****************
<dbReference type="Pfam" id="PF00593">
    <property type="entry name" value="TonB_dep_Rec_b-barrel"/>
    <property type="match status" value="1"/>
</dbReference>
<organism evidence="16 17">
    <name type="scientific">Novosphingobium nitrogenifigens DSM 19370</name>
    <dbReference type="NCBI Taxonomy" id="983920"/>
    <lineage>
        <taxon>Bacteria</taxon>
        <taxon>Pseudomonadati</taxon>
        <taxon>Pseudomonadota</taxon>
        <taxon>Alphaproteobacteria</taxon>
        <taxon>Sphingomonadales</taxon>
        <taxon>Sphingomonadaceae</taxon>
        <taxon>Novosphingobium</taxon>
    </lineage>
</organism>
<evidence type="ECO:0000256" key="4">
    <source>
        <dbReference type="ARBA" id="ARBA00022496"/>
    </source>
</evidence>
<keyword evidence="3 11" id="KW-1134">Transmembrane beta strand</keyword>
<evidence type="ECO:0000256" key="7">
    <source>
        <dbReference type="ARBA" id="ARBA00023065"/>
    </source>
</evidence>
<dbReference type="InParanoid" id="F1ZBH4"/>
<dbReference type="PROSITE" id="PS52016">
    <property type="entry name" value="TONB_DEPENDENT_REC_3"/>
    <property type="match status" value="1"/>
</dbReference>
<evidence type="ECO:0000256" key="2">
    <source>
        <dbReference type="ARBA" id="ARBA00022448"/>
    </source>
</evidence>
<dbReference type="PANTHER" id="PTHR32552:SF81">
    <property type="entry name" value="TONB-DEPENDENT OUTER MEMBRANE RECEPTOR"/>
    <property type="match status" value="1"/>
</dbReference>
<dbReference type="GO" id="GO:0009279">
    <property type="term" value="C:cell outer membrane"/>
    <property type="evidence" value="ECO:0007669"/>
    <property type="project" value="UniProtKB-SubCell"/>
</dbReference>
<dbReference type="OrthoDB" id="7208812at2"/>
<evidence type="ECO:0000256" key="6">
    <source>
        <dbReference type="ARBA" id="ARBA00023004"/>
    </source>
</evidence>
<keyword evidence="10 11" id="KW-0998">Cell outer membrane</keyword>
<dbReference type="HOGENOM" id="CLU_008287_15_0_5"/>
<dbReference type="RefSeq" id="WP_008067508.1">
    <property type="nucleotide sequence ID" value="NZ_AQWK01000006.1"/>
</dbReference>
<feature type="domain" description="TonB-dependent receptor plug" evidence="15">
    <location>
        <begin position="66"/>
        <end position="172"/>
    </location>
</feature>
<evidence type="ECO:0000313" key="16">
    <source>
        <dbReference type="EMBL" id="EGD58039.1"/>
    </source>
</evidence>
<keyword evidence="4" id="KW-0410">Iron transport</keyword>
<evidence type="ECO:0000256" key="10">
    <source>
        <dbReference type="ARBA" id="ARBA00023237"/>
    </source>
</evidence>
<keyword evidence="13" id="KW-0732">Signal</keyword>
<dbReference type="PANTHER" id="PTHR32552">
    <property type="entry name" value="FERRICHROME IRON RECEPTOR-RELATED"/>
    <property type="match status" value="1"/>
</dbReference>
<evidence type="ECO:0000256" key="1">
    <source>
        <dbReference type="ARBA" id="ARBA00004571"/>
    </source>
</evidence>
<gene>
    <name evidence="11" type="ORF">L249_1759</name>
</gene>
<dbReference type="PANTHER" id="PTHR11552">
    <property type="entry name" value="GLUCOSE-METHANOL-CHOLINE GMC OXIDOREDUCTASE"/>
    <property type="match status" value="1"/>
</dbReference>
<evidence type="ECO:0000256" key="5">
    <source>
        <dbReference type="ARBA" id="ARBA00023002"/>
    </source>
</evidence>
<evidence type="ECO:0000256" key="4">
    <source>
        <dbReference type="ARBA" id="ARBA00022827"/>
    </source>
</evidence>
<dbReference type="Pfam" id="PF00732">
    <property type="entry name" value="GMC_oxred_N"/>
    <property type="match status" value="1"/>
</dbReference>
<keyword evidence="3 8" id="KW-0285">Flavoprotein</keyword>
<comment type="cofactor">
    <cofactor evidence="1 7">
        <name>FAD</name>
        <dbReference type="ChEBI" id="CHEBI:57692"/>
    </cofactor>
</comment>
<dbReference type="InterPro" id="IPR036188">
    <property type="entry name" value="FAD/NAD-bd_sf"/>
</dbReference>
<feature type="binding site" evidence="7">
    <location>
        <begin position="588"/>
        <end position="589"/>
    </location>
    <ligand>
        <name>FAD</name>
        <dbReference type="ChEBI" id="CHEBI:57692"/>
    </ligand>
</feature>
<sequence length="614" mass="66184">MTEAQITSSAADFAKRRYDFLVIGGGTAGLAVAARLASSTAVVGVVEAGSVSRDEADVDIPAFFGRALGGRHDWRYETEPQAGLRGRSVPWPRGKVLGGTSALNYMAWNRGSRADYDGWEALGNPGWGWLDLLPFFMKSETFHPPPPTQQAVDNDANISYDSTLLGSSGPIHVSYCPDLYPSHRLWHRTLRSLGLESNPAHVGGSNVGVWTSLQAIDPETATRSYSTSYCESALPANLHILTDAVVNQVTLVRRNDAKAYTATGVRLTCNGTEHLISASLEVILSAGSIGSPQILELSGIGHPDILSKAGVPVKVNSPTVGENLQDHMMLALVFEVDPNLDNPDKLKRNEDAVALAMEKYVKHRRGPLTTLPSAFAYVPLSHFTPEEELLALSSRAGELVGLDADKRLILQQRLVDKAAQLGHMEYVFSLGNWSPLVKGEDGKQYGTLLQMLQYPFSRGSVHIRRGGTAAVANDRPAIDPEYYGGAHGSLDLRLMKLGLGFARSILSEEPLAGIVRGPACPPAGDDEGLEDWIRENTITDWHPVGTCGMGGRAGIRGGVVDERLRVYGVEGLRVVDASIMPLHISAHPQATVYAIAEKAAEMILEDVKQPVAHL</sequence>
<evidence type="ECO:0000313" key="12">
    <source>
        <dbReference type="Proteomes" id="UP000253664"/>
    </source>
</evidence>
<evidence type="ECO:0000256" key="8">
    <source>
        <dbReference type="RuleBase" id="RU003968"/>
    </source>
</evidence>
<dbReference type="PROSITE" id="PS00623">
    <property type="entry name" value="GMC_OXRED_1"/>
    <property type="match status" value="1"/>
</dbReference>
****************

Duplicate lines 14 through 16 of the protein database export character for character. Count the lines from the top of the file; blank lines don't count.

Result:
        <taxon>Sphingomonadaceae</taxon>
        <taxon>Novosphingobium</taxon>
    </lineage>